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This Week at St. Patrick's April 5, 2017

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Grace and peace. On Sunday, my sermon was about hearing the story, including the challenging parts, so that the great moments are so much more meaningful. This is true of the Christian story, but it is also true of our lives. As we approach Easter, please consider reading a portion of the Gospel story every day. Start today! It will prepare you for the celebration of Easter on April 16.
Sunday, April 2 – John 11:1-45
Monday, April 3 – John 11:45–53
Tuesday, April 4 – John 12:1-11
Wednesday, April 5 – John 12:20-36 (Healing Eucharist – 11am)
Thursday, April 6John 12:36-50
Friday, April 7 – Luke 20.1-19
Saturday, April 8Luke 20:20-40
Sunday, April 9 - Matthew 21:1-11 (Palm Sunday services - 9am and 10:30am)
Monday, April 10John 13:1-17, 31b-35
Tuesday, April 11John 13:21-32
Wednesday, April 12Luke 22:1-13 (Healing Eucharist – 11am)
Thursday, April 13Luke 22:14-30, 39-46 (Maundy Thursday dinner and service - 6:30pm)
Friday, April 14John 18:1-19:37 (Good Friday service at noon, Stations of the Cross - 7:30pm)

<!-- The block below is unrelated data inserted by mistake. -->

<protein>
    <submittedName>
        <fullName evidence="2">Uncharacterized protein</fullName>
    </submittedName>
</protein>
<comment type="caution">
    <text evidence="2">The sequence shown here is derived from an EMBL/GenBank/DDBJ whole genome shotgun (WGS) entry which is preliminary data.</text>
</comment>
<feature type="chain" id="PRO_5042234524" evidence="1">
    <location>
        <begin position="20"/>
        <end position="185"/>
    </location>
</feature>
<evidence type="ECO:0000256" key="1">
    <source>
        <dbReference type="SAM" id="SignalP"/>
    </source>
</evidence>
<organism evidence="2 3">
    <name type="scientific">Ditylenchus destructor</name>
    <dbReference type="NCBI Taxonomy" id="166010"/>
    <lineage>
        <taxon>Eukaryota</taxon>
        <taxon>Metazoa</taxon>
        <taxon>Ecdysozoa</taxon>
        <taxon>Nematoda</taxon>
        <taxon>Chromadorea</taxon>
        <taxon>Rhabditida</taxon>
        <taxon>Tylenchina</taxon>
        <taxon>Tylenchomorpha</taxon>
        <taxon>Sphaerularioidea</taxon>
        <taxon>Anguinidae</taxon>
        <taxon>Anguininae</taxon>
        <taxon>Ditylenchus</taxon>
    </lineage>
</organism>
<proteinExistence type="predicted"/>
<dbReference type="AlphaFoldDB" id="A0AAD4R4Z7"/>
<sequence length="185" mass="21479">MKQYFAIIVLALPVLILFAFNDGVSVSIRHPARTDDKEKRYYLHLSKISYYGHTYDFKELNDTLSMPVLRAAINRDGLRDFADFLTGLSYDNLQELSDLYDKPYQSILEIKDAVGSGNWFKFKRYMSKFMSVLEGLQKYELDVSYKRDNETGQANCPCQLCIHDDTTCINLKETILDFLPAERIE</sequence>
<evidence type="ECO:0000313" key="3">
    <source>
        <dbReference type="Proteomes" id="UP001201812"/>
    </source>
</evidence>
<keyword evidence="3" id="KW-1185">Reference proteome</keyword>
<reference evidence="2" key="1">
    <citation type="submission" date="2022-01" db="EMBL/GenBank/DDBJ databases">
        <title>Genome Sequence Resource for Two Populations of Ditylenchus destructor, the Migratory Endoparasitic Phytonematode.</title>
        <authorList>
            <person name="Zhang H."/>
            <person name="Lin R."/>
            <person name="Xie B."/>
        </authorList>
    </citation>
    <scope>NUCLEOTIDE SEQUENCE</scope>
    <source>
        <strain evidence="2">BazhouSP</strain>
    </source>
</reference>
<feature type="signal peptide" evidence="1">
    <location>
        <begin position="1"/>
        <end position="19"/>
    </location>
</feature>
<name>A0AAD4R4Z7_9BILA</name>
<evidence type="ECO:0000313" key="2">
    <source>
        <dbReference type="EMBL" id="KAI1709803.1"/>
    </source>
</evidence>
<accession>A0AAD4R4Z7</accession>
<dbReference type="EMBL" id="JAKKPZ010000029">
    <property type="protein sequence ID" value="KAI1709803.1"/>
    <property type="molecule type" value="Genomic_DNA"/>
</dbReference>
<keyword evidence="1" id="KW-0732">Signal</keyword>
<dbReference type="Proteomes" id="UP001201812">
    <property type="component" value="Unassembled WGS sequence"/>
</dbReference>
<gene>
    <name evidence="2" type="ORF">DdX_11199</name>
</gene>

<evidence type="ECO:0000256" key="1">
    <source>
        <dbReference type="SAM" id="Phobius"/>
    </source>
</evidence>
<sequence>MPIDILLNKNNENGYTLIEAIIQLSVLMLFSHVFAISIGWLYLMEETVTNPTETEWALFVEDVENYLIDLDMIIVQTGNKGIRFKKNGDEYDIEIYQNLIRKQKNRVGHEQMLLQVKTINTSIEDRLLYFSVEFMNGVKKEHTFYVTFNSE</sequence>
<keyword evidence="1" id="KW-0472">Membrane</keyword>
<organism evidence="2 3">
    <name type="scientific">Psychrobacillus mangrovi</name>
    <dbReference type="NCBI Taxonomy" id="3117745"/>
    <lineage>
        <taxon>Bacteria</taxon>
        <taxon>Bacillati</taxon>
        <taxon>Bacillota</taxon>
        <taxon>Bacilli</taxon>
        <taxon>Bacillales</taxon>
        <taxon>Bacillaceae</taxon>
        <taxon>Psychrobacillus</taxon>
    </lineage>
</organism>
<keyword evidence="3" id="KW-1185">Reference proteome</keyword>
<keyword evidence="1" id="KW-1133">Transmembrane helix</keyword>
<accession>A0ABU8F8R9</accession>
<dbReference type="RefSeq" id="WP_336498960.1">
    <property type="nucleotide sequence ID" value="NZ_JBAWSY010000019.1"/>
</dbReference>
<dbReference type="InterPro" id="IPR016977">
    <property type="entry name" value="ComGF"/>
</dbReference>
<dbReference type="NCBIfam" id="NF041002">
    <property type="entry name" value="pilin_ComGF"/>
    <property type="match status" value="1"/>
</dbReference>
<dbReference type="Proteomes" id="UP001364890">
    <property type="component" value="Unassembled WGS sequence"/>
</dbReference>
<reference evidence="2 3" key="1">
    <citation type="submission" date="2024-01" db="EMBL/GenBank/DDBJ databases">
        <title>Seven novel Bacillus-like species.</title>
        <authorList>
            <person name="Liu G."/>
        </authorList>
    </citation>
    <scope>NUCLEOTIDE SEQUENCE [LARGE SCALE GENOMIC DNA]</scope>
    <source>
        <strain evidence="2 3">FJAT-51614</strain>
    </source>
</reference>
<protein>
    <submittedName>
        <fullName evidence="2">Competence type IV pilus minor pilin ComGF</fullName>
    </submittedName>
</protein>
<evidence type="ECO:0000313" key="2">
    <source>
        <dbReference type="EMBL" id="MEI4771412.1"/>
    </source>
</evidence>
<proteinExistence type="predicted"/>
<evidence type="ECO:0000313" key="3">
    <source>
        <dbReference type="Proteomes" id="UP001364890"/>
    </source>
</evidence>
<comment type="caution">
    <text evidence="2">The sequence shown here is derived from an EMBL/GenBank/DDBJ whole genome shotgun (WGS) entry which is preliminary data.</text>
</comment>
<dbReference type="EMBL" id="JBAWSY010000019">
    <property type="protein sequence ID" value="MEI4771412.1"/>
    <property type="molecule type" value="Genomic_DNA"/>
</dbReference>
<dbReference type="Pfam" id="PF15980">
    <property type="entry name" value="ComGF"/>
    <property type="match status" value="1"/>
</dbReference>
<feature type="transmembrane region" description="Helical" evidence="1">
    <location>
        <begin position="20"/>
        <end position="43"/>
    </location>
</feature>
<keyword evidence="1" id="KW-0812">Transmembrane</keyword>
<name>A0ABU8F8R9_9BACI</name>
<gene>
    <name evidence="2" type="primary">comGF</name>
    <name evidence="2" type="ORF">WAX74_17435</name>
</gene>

Saturday, April 15John 19:38-42
Sunday, April 16John 20:1-18 (Easter services – 9am and 10:30am)
Yesterday, I received word that the Rev. Jesse Anderson, former assistant rector at St. Patrick’s, died on Monday. I don’t know the details about plans for a memorial service, but when I do I will let you know. Jesse was called to St. Patrick’s during the Civil Rights era. He was the first African-American priest called to serve at a church that was not historically black in Washington, DC. The rector, the Rev. Tom Bowers, recalled that half of the St. Patrick’s parishioners walked out when he was introduced. The next week, new people with a vision of racial equality in turbulent times joined this parish. Jesse’s time at St. Patrick’s opened many opportunities to serve in this city including our partnership with St. Philip’s in Anacostia and our connection with now retired sexton Cleveland Barnes. Later in his career, he served as the Rector of St. Thomas Church in Philadelphia, the church founded by Absalom Jones in 1792. May his soul rest in peace.



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